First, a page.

Visitors like THOSE are welcome anytime.

You've Got Some 'Splaining to Do

Little Brother has a friend here for a sleepover tonight.  Many of his classmates are surprised, when they come over, to learn that Little Brother has a Big Brother, since during the school year, Big Brother isn't around much.

"Big Brother, when did you graduate from St. Charles?" the friend asked.

"I never went to St. Charles," Big Brother replied.

The horrified response:  "Why NOT?"

Little Brother explained:  "We didn't know about it."

Um, well, that's really not the story, but Little Brother was too young at just-turned-four to have a grip on the real situation.

Friday, July 08, 2011

Gourmet Meal

Our neighbors got home from vacation very late Wednesday night.  Little Brother was thrilled to see his two friends again--he's really been missing them.

I was making a huge batch of spaghetti and meatballs, so I invited the whole family to come for dinner.  This way, the mom could have a break from cooking on her first day back (I knew she was busy concentrating on laundry).

She insisted on bringing a salad to contribute to the meal, and Little Brother enjoyed the croutons that came along with the salad.

This morning he noticed that the rest of the bag of croutons was still on my kitchen table.  "Did the neighbors leave the croutons here?" he asked.  "I really liked those.  I ate, like, 5 handfuls of croutons last night.  They were soooooooooooooo good."

Zits hits the nail on the head

I'm beating Ellen to the Friday Funny today.  We have a few things in common, including a connection to our local diocesan high school and a love for the movie My Cousin Vinny.  And we both enjoy the Zits comic, which chronicles life with teen boys--the kind of teen boys who are basically good kids but just, in their own way, completely oblivious.  That comic makes me laugh, because there are so many times I can picture the exact situation.

Here's today's Zits:

That's life with Big Brother.  Except he has an old beat-up Hyundai, not a van.

And here's one from earlier in the week, which is a good description of Middle Sister's friends:

I could totally picture some of them doing this--which is why they require more supervision than 15-year-olds want to have.  In some ways, these kids are just like toddlers, only larger and stronger (and thankfully, potty trained).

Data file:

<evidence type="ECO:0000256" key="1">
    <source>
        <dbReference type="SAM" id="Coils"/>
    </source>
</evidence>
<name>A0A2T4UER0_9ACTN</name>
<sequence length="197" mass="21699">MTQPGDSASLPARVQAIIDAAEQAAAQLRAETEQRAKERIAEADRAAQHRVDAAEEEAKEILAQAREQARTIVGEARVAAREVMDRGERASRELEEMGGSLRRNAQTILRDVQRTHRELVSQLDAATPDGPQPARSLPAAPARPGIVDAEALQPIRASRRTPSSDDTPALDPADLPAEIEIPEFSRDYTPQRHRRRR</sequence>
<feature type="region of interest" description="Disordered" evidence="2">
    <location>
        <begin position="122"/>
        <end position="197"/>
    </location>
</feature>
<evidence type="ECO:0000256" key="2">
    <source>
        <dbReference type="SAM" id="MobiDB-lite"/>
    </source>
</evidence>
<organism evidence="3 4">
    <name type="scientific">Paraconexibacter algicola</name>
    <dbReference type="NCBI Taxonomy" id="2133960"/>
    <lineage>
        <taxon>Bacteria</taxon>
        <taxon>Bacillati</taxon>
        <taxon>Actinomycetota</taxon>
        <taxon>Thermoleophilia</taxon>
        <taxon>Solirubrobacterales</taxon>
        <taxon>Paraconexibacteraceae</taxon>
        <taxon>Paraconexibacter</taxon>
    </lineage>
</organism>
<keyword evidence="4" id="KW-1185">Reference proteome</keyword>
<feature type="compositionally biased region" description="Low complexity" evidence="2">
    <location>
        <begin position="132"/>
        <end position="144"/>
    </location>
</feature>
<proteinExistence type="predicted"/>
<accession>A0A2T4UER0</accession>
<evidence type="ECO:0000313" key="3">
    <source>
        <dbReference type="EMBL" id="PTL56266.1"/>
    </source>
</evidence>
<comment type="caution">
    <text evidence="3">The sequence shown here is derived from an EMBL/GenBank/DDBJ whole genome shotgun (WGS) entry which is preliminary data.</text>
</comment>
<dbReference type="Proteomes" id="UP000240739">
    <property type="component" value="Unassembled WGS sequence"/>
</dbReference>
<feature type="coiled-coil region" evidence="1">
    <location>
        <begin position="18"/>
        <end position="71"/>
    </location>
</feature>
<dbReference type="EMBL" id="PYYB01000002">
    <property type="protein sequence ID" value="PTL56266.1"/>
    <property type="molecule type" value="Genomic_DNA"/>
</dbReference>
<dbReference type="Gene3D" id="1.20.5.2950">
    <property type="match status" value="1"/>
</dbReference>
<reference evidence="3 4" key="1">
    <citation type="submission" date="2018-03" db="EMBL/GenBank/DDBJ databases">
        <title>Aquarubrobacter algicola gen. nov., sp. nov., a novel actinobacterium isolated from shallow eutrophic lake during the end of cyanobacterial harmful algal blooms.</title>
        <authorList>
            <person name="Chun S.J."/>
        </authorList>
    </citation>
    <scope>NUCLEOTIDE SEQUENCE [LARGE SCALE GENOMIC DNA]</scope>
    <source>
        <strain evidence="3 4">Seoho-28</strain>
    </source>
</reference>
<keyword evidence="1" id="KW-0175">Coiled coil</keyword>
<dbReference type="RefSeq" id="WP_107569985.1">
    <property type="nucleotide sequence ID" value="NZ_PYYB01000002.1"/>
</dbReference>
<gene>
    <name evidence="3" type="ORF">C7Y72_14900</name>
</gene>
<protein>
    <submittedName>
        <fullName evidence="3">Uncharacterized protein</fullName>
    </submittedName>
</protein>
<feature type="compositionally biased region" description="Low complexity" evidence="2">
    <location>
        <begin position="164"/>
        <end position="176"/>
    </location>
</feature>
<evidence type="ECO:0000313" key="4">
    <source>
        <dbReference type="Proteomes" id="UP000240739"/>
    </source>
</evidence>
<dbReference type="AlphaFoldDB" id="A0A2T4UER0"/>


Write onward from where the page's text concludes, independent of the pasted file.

Sunday, July 03, 2011

He's Been Waiting for This Day

Pardon the blurry shot--we had the
flash turned off.
...and so have I.

Little Brother has wanted to be an altar server for oh, so long.  He was a toddler when Big Brother began altar-serving, and even though TheDad sat with him waaaaaaaaaay in the back of the church and I was up front with the musicians, I'd hear Little Brother at Consecration time:  "Big Brother's ringing the bells!"

At the end of Mass, the altar servers would process to the back of the church, where Father would leave the procession and the servers would turn the corner and go down the side aisle to the front, leave the cross in the sacristy and then proceed to put away the altar linens.  It wasn't long before Little Brother joined that parade, and the "Hat Lady" would allow him to put the finger towels into the laundry hamper in the sacristy.  She had her eye on him; no, not just the eye that watched over the altar servers and made sure they served reverently, but the one that paid attention to children in church who seemed to have more than the usual spark of interest.

Middle Sister has been serving for several years now--so many years that she's just about outgrown the longest altar-server robe the church has.  And Little Brother has wanted to serve.  He asked, at the beginning of this school year, only to be told that he should wait until fourth grade.  Well, third grade is over and this morning he came running down the stairs to see if he can be an altar server now.

"You can ask Father about that when we get to church," I told him, making no promises.

When we arrived, we saw that the pastor was not assigned to our Mass today--instead, it was the assistant, who thought it would be just fine if Little Brother served.  So Middle Sister helped him find a robe in the right size and showed him all the ropes, including how to carry the cross in the entrance procession.  He did quite well for his first day, and after the closing prayer Father H announced to everyone that it was Little Brother's first day as an altar server.

He's eager to do it again.  I'm grateful that Father H did not brush him off but instead encouraged and allowed him to serve.  And how cool is it that he got his "on the job training" from Middle Sister?

I think the "Hat Lady" would be proud.  I know I am.